Survey reveals sexual harassment on Chinese campuses

Results come as issue continues to be high up agenda on campuses in the UK and US

September 27, 2016
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More than one in three students at Chinese universities has been sexually harassed or experienced sexual violence, according to a new survey, suggesting that the problem could be as serious as on some campuses in the West.

The most common form was verbal sexual harassment, followed by “being forced to kiss or touch private parts”. Around 7 per cent of students said they had been forced to undress or expose themselves.  

And 726 out of nearly 18,000 respondents said they had been forced to have sexual intercourse, according to the Sixth Tone website.

According to female respondents, the most common perpetrators were boyfriends or girlfriends, while for male students, friends or classmates were most likely to be to blame.

The results are based on questionnaires from the China Family Planning Association. About 60 per cent of respondents were female, although the Sixth Tone report did not break down the proportion of students who had been sexual harassed by gender.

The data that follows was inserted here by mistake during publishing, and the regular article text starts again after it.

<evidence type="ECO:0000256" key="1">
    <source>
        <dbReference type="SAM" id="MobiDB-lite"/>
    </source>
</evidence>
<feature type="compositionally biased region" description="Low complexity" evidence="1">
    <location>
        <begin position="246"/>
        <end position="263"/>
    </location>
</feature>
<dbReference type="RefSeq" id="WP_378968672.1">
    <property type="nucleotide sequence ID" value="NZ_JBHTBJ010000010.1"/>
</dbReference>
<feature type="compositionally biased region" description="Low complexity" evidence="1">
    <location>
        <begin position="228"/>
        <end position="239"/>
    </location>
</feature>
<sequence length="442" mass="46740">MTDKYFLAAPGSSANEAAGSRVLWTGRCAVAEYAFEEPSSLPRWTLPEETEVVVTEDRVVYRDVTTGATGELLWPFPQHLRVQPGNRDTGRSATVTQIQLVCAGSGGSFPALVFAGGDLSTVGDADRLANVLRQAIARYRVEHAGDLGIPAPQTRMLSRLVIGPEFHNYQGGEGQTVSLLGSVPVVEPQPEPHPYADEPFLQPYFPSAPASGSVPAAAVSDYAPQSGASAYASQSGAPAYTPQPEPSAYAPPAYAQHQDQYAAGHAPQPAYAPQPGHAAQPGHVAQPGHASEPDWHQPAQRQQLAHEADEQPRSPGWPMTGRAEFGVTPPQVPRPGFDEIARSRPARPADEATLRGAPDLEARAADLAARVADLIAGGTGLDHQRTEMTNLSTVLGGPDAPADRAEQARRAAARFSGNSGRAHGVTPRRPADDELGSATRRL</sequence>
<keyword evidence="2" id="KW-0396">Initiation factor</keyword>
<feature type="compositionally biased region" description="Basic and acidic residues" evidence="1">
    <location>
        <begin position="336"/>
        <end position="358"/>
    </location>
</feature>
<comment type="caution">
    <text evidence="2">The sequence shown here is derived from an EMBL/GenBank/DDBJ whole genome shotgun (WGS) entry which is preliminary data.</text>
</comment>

Around 5 per cent of students said they were bisexual, and 2.5 per cent identified as homosexual, the survey found.

The issue of campus harassment and rape has come to the fore in the UK and US in recent years – last year saw the release of a film called The Hunting Ground, which claimed that US universities were ignoring allegations of sexual assault on campus.

Meanwhile in the UK, the National Union of Students has campaigned against what it claims is a “lad culture” on campus that encourages sexual and verbal abuse of women.

An online NUS survey released in 2014 found that one in four students in the UK has suffered “unwelcome sexual advances” defined as “inappropriate touching and groping”. 

david.matthews@tesglobal.com

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